Amy Fewell Yeah. Yep. I 100% agree with that. Yes, absolutely. Okay. So the second question was, “Do you personally have a planner or a system that you write out and use?” To me, you seem like you’re not really a planner person because I’m not a planner person and I feel like we have a lot in common on that. But is there anything like that that you use or that you could suggest that might help other people? 

RuthAnn Zimmerman I have tried using planners, and they don’t work for me. So what I do is I have my phone, and the really important things like this podcast—and I even got that wrong last week, Amy. 

Amy Fewell It’s okay. 

RuthAnn Zimmerman I probably need a manager is probably what I need. I don’t think I need a planner. I think I need a manager. 

Amy Fewell That’s fair. 

RuthAnn Zimmerman Yeah. So I put things in my phone, but I don’t set alerts. It kind of is in here. But I’ve finally accepted that I am not a planner type of person because every January I would be like, “This year, I’m going to have a planner and it is going to work.” You know by the second week of January, I would wake up and I look at that planner with all its pretty stickers and everything filled in, and I’m like, “That thing is bossing me around and I don’t feel like doing what I had planned to. I want to do something else.” Then I’d feel bad. Then I’d spend all of February being like, “Oh, why can’t you be scheduled and have a plan?” But now I’ve accepted that I like to fly by the seat of my pants, but I do… This lifestyle is generations deep in me. It’s not new to me. So even, say, the garden and what seeds to plant when, I don’t have to write it down because it’s part of who I am. And I’ve done this for 23 years. And before that, I grew up watching my mother do it. So it’s not a new lifestyle to me. And I think that’s where a lot of people… Like, “Don’t you plan anything? Don’t you design your garden? Don’t you take inventory of your canned goods?” I know by just looking at it because I’ve done it for so long and it’s just a lifestyle. And when something is a lifestyle, you don’t have to take as many notes or plan as many… You know, you don’t have to write it all down because after so many seasons of doing the same thing, you know, it just becomes who you are. 

Amy Fewell Yeah, I agree with that. And it doesn’t take very many years homesteading to become that person either. There’s a lot of new homesteaders that might think, “Oh my goodness, I’m never going to be that way.” So I grew up around farming, my dad had a garden, my grandparents had a garden, but I was never really one of those kids that was fully involved in those things, nor was I made to be involved in them. So starting our homestead journey, I guess our son was two maybe. So it’s been over a decade now, but even in just those first five years of homesteading, the more I did it consistently, the more I knew. Like you said, you just knew this is what has to be done. And it’s like you said in the beginning, too, you have your non-negotiables that have to get done. You have to do dishes every day. You have to milk the cow every day. And then you can kind of fill in around those things. And so just in general, it’s not difficult once you’ve been living this lifestyle, even for just a couple of years, which I think is encouraging, too. So I’m not a planner person either. I do the same thing. And you guys, we have a Homesteaders of America planner, too. And do you know how many times I’ve tried to use that? It doesn’t work. The girl who creates it, she’s an HOA team member, and it works amazing for her. And she has eight kids, and she is just the most organized person I have ever met. And so the same thing every year I would be like, “This is the year I’m going to use the planner. I’m going to write it all down.” And I realize that I’m just not disciplined enough for a planner because I can look at it and I can see it and I’m going to be like, “Nope, that’s not what I want to do today. I’m going to do something else,” just like you said. But I did share on Instagram, I did find a magnetic, like a weekly breakdown. That is helpful for me. More so, it’s helpful for our family to kind of see, “Okay, here’s what mom is doing this week,” or “Here’s what we need to do this week.” And that’s been helpful for the whole one week we’ve had it. We’ll see if that keeps being helpful.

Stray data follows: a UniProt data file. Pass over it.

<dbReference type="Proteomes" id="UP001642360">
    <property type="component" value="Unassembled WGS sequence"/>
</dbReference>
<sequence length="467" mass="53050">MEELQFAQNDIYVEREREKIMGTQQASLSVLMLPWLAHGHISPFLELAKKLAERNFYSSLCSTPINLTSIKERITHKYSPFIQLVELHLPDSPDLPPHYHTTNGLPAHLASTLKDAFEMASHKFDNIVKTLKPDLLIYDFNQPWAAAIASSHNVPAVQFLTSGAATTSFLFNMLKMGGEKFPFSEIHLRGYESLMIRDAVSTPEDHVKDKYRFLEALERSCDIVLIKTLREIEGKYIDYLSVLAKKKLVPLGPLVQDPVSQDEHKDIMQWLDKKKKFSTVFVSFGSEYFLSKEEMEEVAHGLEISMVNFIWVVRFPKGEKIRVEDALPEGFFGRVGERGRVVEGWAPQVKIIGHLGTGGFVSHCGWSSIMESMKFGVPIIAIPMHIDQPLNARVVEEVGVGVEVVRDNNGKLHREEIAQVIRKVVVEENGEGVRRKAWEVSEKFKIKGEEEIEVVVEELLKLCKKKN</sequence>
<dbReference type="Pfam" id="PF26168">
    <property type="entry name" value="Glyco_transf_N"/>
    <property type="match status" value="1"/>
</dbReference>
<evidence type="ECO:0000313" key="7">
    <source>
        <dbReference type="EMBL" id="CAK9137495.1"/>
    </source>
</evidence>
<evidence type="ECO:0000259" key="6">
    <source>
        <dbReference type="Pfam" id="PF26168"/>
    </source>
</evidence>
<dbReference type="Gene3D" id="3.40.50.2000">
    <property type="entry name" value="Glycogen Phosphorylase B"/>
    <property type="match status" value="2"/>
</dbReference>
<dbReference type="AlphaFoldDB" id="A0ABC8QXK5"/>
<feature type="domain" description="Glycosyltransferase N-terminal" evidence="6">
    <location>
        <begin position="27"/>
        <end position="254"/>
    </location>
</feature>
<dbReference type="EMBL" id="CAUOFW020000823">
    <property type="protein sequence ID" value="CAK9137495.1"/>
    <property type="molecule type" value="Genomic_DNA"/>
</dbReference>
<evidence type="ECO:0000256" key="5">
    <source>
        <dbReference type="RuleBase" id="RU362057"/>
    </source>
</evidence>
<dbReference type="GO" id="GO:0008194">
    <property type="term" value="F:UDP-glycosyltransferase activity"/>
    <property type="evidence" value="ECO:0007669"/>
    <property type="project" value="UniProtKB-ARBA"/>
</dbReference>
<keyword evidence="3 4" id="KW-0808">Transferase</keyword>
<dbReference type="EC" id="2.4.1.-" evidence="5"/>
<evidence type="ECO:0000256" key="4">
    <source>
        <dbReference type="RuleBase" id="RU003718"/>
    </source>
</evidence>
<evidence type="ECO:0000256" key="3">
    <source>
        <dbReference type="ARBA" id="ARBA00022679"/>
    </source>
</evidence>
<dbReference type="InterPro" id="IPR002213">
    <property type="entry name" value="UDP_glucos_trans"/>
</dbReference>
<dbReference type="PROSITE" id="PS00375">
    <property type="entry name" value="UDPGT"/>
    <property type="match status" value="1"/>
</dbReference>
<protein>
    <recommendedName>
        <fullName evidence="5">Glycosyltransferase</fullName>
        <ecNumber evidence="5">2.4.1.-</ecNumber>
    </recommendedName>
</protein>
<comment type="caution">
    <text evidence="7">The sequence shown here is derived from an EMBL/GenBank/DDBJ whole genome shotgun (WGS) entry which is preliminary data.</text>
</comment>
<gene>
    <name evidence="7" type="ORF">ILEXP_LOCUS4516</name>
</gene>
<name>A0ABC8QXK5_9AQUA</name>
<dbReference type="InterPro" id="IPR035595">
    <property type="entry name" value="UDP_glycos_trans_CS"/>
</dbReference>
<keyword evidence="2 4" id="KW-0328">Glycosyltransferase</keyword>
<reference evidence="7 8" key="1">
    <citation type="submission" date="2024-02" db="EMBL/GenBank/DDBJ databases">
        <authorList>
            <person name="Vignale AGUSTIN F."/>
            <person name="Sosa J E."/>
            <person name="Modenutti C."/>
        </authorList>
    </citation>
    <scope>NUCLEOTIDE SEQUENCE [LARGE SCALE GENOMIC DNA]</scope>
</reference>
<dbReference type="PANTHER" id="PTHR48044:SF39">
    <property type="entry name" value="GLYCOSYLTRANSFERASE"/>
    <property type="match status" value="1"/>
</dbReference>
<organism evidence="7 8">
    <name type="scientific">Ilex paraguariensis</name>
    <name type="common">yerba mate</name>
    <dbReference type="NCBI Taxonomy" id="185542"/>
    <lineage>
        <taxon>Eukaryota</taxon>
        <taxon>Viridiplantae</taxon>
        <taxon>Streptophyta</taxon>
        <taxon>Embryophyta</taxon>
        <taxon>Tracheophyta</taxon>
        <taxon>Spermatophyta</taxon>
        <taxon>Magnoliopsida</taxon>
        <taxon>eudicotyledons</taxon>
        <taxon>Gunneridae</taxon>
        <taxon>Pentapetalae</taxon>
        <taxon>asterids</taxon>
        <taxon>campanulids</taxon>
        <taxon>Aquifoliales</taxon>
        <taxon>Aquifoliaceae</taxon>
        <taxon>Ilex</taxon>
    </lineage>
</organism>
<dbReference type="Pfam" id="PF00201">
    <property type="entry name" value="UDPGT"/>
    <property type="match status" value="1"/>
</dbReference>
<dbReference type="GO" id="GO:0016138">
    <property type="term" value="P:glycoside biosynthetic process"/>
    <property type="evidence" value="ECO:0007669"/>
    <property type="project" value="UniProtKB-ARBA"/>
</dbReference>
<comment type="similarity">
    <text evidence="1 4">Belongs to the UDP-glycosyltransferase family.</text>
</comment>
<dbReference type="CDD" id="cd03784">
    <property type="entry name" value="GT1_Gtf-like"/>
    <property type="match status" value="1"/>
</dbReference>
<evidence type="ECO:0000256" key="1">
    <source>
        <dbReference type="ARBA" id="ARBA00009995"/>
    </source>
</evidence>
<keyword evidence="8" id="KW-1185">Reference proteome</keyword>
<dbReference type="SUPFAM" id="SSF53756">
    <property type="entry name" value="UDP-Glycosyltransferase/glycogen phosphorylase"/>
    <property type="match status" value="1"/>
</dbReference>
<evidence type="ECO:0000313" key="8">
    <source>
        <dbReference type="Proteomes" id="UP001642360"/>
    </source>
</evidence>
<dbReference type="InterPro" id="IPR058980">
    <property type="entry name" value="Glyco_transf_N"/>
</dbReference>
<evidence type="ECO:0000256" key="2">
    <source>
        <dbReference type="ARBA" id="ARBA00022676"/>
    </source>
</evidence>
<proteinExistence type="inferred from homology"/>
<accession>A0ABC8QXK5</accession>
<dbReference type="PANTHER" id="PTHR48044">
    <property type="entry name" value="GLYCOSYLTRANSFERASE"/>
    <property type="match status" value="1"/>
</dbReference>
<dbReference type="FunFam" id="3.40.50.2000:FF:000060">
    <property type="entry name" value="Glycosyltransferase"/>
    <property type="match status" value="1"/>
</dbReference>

RuthAnn Zimmerman We have a little chalkboard calendar that hangs beside our fridge, and I never do it. My husband is much more scheduled than I am. I’m just a fly by the seat of my pants. But guys, it doesn’t affect… I mean, I get things done. It’s not like just because I don’t have a planner, I’m not getting things done because you know me, I get a lot of things done. But when it comes to family events and school events, we put those all on the chalkboard calendar because I have children that will get anxious if they don’t know what’s going to happen the next day or the next weekend. So we do write those big things down, like do we have a family picnic, or this is the last day of school, or this is a baby shower. We do write those things on our chalkboard calendar.